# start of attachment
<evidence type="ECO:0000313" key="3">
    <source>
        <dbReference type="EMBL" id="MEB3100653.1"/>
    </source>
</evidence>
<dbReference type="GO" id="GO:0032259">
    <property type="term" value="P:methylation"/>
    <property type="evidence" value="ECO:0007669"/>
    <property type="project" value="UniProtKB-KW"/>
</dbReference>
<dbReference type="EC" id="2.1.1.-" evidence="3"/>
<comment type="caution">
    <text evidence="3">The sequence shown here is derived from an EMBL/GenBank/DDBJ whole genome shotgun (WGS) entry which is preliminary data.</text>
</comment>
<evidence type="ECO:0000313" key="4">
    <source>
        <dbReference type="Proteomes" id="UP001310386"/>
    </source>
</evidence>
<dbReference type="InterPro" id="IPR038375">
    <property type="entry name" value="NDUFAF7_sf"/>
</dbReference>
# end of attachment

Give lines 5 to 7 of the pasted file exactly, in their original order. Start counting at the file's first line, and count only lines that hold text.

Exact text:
</evidence>
<dbReference type="GO" id="GO:0032259">
    <property type="term" value="P:methylation"/>